When I was in college I asked my grandfather Roland Savoie, what was the strangest unexplained experience he ever had. He thought for a moment and shared a mysterious story from when he was about seven years old. At that time he and his older brother Buster shared a bedroom with their two single beds arranged in parallel. One night he was awakened by Buster talking to someone. Young Roland looked up to see Jesus standing at the foot of their beds and he let out a cry of surprise. Buster tried to comfort Roland by telling him “don’t be afraid, don’t be afraid”. Nevertheless, Roland was still overwhelmed and retreated under the blankets. He was adamant it to me that the experience was no dream and that he was awake.
Thirty years later I had largely forgotten my grandfather’s mysterious recollection until my uncle dug up an old photo of my grandfather and his siblings as children .
Since then I have been reflecting on how could this usual story be an accurate recollection of a real event. I have spent enough time with my grandfather to know he wasn’t lying to me. He was a well-grounded, practical man who wasn’t given to hallucinations and grand delusions. It also seemed unlikely this was a vivid dream that that he would erroneously believe was a real experience. Yet, as my one of my aunts reminded me, Jesus just doesn’t appear to someone without them becoming a well-known saint.
Buster, who was later known as Brother Donald as a Brother of the Sacred Heart, taught mathematics at Sacred Heart Academy in Central Falls Rhode Island.
He was a quiet, thoughtful man with a brilliant mind and although he was devout, he was not known as a famous saint.
I was stumped. I believed that my grandfather told me what he believed was the truth but it was so far out of the normal rational experience that it was hard to accept.
When I stepped into church this morning for Mass and glanced over to the Tabernacle it dawned on me why I was puzzled. I was getting the wrong answer because I asking the wrong question. Roland and Brother Donald’s experience only seemed unexplainable because I was too focused the “vision” and not on the underlying reality on the presence of Jesus himself. The truth is, we all have experienced the full presence of Jesus, body and blood, soul and divinity every time we participate in the Mass or sit in church for Eucharistic Adoration.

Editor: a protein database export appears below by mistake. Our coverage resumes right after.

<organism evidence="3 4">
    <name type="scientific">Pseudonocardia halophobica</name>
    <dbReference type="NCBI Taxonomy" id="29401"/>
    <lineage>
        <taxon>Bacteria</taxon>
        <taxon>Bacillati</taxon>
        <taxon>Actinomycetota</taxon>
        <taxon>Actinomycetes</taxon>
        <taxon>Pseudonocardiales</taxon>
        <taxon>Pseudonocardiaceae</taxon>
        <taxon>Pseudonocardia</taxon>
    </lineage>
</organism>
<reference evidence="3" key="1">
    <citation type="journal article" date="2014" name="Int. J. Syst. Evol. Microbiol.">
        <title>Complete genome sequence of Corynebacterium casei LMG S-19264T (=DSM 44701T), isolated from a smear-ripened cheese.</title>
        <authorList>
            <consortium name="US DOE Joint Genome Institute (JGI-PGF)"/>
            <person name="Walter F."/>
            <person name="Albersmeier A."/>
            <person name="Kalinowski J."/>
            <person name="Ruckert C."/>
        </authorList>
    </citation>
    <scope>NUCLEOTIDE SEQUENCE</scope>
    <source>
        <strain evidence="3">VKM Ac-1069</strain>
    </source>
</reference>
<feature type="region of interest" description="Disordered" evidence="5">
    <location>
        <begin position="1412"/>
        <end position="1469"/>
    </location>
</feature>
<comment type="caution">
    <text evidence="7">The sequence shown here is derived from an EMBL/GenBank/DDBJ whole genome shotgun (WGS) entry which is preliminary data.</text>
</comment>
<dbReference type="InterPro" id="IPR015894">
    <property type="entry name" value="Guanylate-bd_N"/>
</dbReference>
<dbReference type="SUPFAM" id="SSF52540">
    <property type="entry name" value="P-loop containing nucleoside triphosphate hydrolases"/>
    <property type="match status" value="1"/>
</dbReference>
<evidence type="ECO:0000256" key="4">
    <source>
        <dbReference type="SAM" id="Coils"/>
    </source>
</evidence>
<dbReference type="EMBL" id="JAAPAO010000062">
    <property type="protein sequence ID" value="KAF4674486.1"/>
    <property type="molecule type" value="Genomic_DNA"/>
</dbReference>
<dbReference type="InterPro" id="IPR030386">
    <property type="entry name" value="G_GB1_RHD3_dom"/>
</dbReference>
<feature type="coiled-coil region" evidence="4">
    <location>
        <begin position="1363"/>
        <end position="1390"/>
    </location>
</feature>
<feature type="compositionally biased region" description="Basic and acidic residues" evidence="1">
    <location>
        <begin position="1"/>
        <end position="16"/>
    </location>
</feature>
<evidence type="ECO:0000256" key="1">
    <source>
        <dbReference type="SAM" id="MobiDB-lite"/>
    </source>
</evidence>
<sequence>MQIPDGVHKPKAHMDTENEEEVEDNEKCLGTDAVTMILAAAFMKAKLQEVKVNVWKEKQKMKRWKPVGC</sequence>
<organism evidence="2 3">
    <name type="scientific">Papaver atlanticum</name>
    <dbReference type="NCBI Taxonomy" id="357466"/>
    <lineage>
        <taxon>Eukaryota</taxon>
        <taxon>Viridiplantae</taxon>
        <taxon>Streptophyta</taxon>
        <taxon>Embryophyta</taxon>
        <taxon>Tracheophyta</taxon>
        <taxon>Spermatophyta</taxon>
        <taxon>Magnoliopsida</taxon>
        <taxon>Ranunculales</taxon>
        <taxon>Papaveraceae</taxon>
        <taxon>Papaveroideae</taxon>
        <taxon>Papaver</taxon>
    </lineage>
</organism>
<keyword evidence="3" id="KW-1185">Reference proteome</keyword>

In front of the Tabernacle, our experience of the physical presence of Jesus is just as real, just as miraculous and just as blessed as those of the Saints. To see Jesus with our eyes may only be for saints but personally experiencing the presence of Jesus in the Eucharist is for all of us, saints and sinners all.
What I believe what my grandfather saw that night was a glimpse of a deep relationship of love between his brother and Jesus. What Jesus personally told a young Brother Donald is a mystery and ultimately it wasn’t for us anyway. What we do know is that not long after Buster left home to join the Brothers of the Sacred Heart.
My grandfather Roland also received what he needed too: A startling glimpse of the great love between his brother and Jesus and a mysterious recollection to bring him comfort as he got older.
As for me, I realized that for thirty years I have been a time capsule carrying this story with me, almost forgotten only to be unlocked by an old photo. Now that I am older and have had the time to reflect on it, I realize that this mystery was not some new revelation but an invitation to come to a deeper understanding of what I have known along: That Jesus, in His great love for us, has not left us orphans. Rather then leaving us, He awaits for us in the Tabernacle of every church.
Post Script: There was a transcending connection between my brother Davy who died of ALS and Brother Donald. Davy was the spitting image of Brother Donald. They both suffered terribly from illness and they both died at the age of 48.
My mother observed that when Davy was bedridden with ALS that after he had his breakfast and the aide cleaned him he would always ask our mother to close his door. She would often ask him why. His answer was always the same: “I want to pray”. She often wondered why he needed the door closed.
For more on my brother Davy and ALS see: https://augustinesalley.wordpress.com/2014/10/24/als-and-a-rosary-miracle/